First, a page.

". . . The conduct surrounding the compromise and release included: failure to pay temporary disability current as promised; failure to pay the Employment Development Department lien as promised; incorrect statement of date of injury; stating applicant was permanent and stationary when applicant was not permanent and stationary; misstating disability paid and credits therefor; altering a compromise and release without consent from the applicant; structuring a compromise and release so as to allow 27 1/2 percent as attorneys' fees as against awardable permanent disability; improper attestation of applicant's signature; and so structuring a compromise and release as to make a determination of adequacy deceptive."


(1a), (2a) The Board's reasoning in rescinding the WCJ's order and denying the petition to set aside its previous orders is so cogent that we cannot do better than to set it forth.

"The proceedings to set aside the Compromise and Release were not instituted within five years of the date of injury. Consequently, the Board may not set aside the Compromise and Release unless it finds that it was procured by fraud. [Citation.] Therefore it is impermissible to overturn the Compromise and Release because there was a `negligent misrepresentation if not fraud'. The trier of fact cannot equivocate in this manner. The difference between fraud and negligence is a . . . material one. If the former exists the case can be reopened. If only the latter exists, the case cannot be reopened.

"In his Report, the WCJ set forth several reasons for his conclusion that there was a `negligent misrepresentation if not fraud.' He noted that applicant did not personally consent to the amendment of the Compromise and Release to provide that applicant was to pay the lien of EDD. But this change was made with applicant's attorney's consent. Moreover applicant was immediately apprised of the change and immediately paid defendant the amount of EDD's lien. Furthermore, defendant agreed to pay applicant an additional $375.00 for applicant's consent to this change. Thus we do not see how there could possibly be any fraud here.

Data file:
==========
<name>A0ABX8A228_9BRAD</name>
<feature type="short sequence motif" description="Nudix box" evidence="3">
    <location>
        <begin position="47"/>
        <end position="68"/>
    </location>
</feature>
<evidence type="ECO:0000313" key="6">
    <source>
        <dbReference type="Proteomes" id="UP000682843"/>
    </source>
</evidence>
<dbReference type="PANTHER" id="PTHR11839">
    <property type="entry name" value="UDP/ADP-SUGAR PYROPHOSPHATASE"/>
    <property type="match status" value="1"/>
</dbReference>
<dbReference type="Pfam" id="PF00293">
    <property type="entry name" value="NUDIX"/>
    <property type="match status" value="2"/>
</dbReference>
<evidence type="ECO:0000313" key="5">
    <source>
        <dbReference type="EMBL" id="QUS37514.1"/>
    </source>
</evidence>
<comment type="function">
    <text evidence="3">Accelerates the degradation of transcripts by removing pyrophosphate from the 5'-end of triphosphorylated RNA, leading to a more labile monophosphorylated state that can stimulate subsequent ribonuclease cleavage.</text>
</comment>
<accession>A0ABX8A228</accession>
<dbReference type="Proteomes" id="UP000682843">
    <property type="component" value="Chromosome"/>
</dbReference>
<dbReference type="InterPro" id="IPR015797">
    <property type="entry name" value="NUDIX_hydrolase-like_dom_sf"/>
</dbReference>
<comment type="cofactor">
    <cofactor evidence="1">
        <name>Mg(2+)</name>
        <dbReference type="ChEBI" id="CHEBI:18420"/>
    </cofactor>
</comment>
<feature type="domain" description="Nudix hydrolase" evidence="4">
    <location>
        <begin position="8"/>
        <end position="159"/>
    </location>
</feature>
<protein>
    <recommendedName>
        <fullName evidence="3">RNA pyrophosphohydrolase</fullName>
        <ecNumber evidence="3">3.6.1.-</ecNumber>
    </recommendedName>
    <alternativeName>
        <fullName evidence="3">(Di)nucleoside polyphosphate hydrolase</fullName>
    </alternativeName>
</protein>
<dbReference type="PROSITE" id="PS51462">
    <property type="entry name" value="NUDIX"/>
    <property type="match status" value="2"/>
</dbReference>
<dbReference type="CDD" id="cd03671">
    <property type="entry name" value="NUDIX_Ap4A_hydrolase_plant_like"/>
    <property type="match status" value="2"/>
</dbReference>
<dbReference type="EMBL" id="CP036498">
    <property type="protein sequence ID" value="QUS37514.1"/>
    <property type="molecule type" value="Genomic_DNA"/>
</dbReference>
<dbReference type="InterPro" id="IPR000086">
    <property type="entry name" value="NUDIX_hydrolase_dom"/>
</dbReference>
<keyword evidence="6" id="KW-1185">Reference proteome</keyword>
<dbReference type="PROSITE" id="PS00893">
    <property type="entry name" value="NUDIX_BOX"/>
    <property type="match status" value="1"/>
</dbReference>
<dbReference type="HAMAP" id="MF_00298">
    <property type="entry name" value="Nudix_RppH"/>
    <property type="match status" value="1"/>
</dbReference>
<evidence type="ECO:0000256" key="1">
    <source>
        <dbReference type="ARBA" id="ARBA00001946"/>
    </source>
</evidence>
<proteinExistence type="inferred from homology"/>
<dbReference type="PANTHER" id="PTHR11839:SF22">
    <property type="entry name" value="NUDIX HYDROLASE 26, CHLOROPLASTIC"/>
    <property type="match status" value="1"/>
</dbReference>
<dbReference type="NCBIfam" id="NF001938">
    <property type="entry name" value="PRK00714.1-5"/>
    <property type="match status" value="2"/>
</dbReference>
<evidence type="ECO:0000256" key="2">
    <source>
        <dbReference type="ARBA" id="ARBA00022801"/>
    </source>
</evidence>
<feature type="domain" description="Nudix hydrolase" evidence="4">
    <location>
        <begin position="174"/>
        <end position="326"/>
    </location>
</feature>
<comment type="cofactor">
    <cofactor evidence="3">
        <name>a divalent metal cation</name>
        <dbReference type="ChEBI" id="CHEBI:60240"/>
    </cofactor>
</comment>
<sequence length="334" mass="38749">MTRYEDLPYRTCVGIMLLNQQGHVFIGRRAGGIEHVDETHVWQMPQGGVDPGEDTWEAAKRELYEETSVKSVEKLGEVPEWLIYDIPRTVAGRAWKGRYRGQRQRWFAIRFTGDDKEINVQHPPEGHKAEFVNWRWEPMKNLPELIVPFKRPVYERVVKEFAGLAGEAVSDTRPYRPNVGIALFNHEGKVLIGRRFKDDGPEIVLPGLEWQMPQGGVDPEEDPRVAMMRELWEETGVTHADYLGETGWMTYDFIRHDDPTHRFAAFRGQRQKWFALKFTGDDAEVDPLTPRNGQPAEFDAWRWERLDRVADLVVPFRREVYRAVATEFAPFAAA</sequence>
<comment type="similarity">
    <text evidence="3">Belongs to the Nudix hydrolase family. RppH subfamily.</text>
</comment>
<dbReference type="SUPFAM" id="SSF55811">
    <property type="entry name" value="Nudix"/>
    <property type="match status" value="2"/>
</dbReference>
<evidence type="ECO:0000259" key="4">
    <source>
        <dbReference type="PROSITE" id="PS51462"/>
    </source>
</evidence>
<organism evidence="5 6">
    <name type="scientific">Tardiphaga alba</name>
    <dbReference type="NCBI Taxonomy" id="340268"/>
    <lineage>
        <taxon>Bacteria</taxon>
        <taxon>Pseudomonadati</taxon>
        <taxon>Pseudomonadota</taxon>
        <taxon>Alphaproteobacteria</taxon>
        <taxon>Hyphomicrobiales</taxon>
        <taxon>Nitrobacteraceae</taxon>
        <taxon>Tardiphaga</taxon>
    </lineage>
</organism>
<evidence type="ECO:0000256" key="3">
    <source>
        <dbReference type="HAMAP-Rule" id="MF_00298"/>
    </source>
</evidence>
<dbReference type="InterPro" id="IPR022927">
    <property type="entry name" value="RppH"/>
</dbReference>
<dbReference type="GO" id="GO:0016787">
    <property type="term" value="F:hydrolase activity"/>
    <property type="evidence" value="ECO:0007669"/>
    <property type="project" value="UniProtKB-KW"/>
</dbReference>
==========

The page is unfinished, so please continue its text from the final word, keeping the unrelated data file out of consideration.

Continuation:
"The WCJ also noted that the date of injury was actually December 21 rather than December 30 as set forth in the proposed Compromise and Release. However applicant has not alleged that the nine day difference is so significant that it would be material in the light of the entire amount of the Compromise and Release. The $102.00 at issue is less than half of 1% of the value of the Compromise and Release. Moreover the date was based on the representation by applicant in the Application for Adjudication. Thus this discrepancy does not amount to fraud.

"The WCJ also noted that the proposed Compromise and Release was not witnessed by disinterested witnesses. But this also does not constitute fraud. This is at most a technical defect. The genuineness of applicant's signature is not in issue here.

"The WCJ also noted that the attorney's fee was disproportionate to the amount that would be paid to applicant. This is also not fraud. Moreover the percentage of the total recovery that would be paid to the attorney was apparent from the face of the record when the amended orders issued.